The thing I’m enjoying most about “Castle Rock” so far is the fact that the show feels like it could easily have been made in 1995. It strikes the same sort of tone that ‘90s cult favorites like “The X-Files,” “Eerie, Indiana,” “The Outer Limits” and “Twin Peaks” all struck: weird, mordantly funny, a touch campy and sometimes actually scary.
Granted, “Castle Rock” is made in 2018 for a streaming network, which means there’s way more swearing, nudity and violence than any of the aforementioned shows had. Case in point: the bloodbath committed on episode four by the prison guard, Dennis Zalewski, in which he gunned down an unknown number of other guards at Shawshank before being shot himself.
Going into episode five, which went up on Hulu today, it’s pretty clear to viewers that the mysterious prisoner (Bill Skarsgard) had something to do with driving poor Zalewski to murder. It’s less clear — though not implausible — that the prisoner also has something to do with the wildfires raging in western Maine, not far from Castle Rock. And he may have something to do with Henry Deaver’s increasingly disruptive bouts of tinnitus, something he suffered from on and off for years.
Most of the main characters still haven’t made the connection between the prisoner and the bad stuff going on, despite Alan Pangborn very clearly warning them that the prisoner is pretty much totally evil. In episode five (the best of the show so far, in my opinion), Henry is too busy getting his father’s casket (which is mysteriously leaking blood!) reburied at the church, and with getting his mother Ruth’s house wired with cameras so her can keep an eye on her, in case she wanders off.
Oh, and he’s been busy getting the prisoner out of jail, which may or may not be a good idea. As this episode shows, the prisoner may not entirely be in control of the demonic urges that seem to emanate from him.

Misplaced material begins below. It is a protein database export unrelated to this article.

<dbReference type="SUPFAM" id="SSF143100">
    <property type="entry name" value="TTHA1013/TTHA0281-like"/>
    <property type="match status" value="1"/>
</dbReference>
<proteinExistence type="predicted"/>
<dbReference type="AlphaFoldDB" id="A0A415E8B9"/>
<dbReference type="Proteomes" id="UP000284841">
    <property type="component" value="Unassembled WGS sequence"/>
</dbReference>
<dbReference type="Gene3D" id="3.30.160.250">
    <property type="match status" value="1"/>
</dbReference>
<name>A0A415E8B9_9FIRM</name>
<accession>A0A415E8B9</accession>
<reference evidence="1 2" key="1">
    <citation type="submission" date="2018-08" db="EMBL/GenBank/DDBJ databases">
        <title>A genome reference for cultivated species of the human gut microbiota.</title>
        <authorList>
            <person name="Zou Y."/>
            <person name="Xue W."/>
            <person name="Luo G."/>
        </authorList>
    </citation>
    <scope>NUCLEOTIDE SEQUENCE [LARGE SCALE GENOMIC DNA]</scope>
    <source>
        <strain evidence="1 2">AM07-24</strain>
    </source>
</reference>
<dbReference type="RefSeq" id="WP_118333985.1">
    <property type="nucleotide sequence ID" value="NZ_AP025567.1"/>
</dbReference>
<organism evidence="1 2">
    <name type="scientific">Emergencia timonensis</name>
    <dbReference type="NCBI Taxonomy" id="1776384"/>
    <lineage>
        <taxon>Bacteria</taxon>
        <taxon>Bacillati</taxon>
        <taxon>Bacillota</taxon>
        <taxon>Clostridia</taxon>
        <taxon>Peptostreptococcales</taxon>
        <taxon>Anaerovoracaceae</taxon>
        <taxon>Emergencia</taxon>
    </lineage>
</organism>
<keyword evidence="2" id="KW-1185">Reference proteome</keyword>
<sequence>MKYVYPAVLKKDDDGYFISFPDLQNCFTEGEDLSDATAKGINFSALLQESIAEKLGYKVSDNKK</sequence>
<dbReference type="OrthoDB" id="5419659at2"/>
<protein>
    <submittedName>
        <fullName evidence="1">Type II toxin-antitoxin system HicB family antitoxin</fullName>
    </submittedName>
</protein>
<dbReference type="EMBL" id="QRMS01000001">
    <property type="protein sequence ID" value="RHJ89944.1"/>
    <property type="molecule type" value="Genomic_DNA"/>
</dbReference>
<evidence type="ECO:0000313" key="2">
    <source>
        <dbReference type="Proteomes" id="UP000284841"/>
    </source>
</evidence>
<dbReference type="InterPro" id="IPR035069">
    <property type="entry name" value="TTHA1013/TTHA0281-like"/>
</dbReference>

Anyway, Henry has to put the prisoner up somewhere until he can be admitted to a psychiatric facility, so he asks Molly if he can crash at the old mill property she bought in downtown Castle Rock. This is clearly a horrible idea, as Ruth Deaver realizes when she has some sort of prophetic vision of something terrible happen.
That night, the prisoner leaves his temporary home and wanders through town, silently entering the home of a family that is hosting a birthday party for their toddler son (who has a birthday party for a small child at 9 p.m.? But I digress). The prisoner, using his evil wi-fi, causes the father to go insane and murder his family. Yikes.
The next day, the town holds a renaming ceremony for the bridge downtown, which will be named for local hero and former sheriff Alan Pangborn. While Alan is giving a speech, Ruth is distracted by a barking dog, and before anyone notices, she’s run off, and is seen standing on the guardrail of the bridge, before jumping off.
Hours later in the hospital, a badly shaken Ruth declares that she saw “that dog.” Cujo, presumably? She then says, prophetically: “Nothing stays dead in this town.”
Meanwhile, Molly finds the prisoner standing on the roof of the mill and talks him down. She later tells Henry that when she hears the prisoner’s thoughts, it’s “like listening to the pain of everyone in this town all at once.” Whatever’s actually up with him, it seems as though it’s happening to him and not of his own volition.
Henry decides to put the prisoner up in the barn in back of his mother’s house. Out of nowhere, the prisoner starts playing an old piano — something Henry seems both taken aback and pleased by. How did he do that? Is he remembering something from a past long forgotten?
Alan Pangborn, however, sees no such possibility for redemption in the prisoner. Alan sees him in the cameras Henry set up on the property, and confronts him out in the woods. Alan tells him he saw him 20 years ago, when Dale Lacy had him tied up in his trunk, taking him to the prison. The prisoner hasn’t aged a day since then. Alan knows there’s something evil afoot.
But as the prisoner tells him, “You have no idea what’s happening here, do you?” You’re right, buddy. He doesn’t. Neither do we. But I’m sticking around to figure it out.
BAD ACCENT ALERT: Henry mildly screws up the pronunciation of “Bangor.” He doesn’t quite commit the mortal sin of saying “Banger,” but he comes pretty close to it. I’ll let it slide this time, Andre Holland.
MAINE IN-JOKE: Yet another radio tuned to 100.3, the same frequency as the King-owned WKIT!
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